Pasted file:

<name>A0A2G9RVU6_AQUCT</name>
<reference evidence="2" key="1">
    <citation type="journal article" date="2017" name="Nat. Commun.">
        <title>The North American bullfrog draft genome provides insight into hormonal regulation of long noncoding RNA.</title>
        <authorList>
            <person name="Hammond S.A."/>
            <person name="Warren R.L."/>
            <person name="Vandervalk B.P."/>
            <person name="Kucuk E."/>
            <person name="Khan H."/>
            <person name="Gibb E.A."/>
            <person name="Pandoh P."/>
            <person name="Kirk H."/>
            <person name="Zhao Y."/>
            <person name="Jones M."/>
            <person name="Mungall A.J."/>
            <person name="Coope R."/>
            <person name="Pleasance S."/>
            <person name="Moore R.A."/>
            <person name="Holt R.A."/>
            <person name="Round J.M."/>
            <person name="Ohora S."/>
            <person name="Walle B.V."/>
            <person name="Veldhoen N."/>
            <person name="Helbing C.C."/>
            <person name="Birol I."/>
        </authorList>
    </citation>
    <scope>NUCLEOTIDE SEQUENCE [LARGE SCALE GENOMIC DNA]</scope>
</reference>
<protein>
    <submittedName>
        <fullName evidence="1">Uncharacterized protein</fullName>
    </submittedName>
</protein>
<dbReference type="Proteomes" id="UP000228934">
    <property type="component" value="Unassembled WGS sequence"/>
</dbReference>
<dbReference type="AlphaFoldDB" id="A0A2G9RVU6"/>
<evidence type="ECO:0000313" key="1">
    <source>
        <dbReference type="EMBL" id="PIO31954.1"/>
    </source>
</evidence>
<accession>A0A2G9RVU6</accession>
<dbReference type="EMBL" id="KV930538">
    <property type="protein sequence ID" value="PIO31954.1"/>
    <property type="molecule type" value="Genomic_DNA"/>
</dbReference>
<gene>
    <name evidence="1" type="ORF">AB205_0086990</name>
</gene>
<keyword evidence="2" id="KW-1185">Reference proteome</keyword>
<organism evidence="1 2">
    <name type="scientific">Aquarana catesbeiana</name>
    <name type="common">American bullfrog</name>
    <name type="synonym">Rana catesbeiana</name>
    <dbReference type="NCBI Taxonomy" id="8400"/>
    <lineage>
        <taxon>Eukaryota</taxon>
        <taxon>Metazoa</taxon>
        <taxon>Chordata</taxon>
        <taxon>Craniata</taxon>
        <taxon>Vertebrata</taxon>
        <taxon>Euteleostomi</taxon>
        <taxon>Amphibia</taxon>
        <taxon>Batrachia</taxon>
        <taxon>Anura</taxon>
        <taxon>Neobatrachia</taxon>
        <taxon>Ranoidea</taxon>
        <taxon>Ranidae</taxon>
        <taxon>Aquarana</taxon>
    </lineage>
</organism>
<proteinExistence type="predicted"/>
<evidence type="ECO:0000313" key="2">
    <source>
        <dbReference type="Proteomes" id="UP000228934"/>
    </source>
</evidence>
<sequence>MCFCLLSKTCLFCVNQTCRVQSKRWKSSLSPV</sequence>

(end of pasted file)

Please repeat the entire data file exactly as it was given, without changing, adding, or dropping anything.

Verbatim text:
<name>A0A2G9RVU6_AQUCT</name>
<reference evidence="2" key="1">
    <citation type="journal article" date="2017" name="Nat. Commun.">
        <title>The North American bullfrog draft genome provides insight into hormonal regulation of long noncoding RNA.</title>
        <authorList>
            <person name="Hammond S.A."/>
            <person name="Warren R.L."/>
            <person name="Vandervalk B.P."/>
            <person name="Kucuk E."/>
            <person name="Khan H."/>
            <person name="Gibb E.A."/>
            <person name="Pandoh P."/>
            <person name="Kirk H."/>
            <person name="Zhao Y."/>
            <person name="Jones M."/>
            <person name="Mungall A.J."/>
            <person name="Coope R."/>
            <person name="Pleasance S."/>
            <person name="Moore R.A."/>
            <person name="Holt R.A."/>
            <person name="Round J.M."/>
            <person name="Ohora S."/>
            <person name="Walle B.V."/>
            <person name="Veldhoen N."/>
            <person name="Helbing C.C."/>
            <person name="Birol I."/>
        </authorList>
    </citation>
    <scope>NUCLEOTIDE SEQUENCE [LARGE SCALE GENOMIC DNA]</scope>
</reference>
<protein>
    <submittedName>
        <fullName evidence="1">Uncharacterized protein</fullName>
    </submittedName>
</protein>
<dbReference type="Proteomes" id="UP000228934">
    <property type="component" value="Unassembled WGS sequence"/>
</dbReference>
<dbReference type="AlphaFoldDB" id="A0A2G9RVU6"/>
<evidence type="ECO:0000313" key="1">
    <source>
        <dbReference type="EMBL" id="PIO31954.1"/>
    </source>
</evidence>
<accession>A0A2G9RVU6</accession>
<dbReference type="EMBL" id="KV930538">
    <property type="protein sequence ID" value="PIO31954.1"/>
    <property type="molecule type" value="Genomic_DNA"/>
</dbReference>
<gene>
    <name evidence="1" type="ORF">AB205_0086990</name>
</gene>
<keyword evidence="2" id="KW-1185">Reference proteome</keyword>
<organism evidence="1 2">
    <name type="scientific">Aquarana catesbeiana</name>
    <name type="common">American bullfrog</name>
    <name type="synonym">Rana catesbeiana</name>
    <dbReference type="NCBI Taxonomy" id="8400"/>
    <lineage>
        <taxon>Eukaryota</taxon>
        <taxon>Metazoa</taxon>
        <taxon>Chordata</taxon>
        <taxon>Craniata</taxon>
        <taxon>Vertebrata</taxon>
        <taxon>Euteleostomi</taxon>
        <taxon>Amphibia</taxon>
        <taxon>Batrachia</taxon>
        <taxon>Anura</taxon>
        <taxon>Neobatrachia</taxon>
        <taxon>Ranoidea</taxon>
        <taxon>Ranidae</taxon>
        <taxon>Aquarana</taxon>
    </lineage>
</organism>
<proteinExistence type="predicted"/>
<evidence type="ECO:0000313" key="2">
    <source>
        <dbReference type="Proteomes" id="UP000228934"/>
    </source>
</evidence>
<sequence>MCFCLLSKTCLFCVNQTCRVQSKRWKSSLSPV</sequence>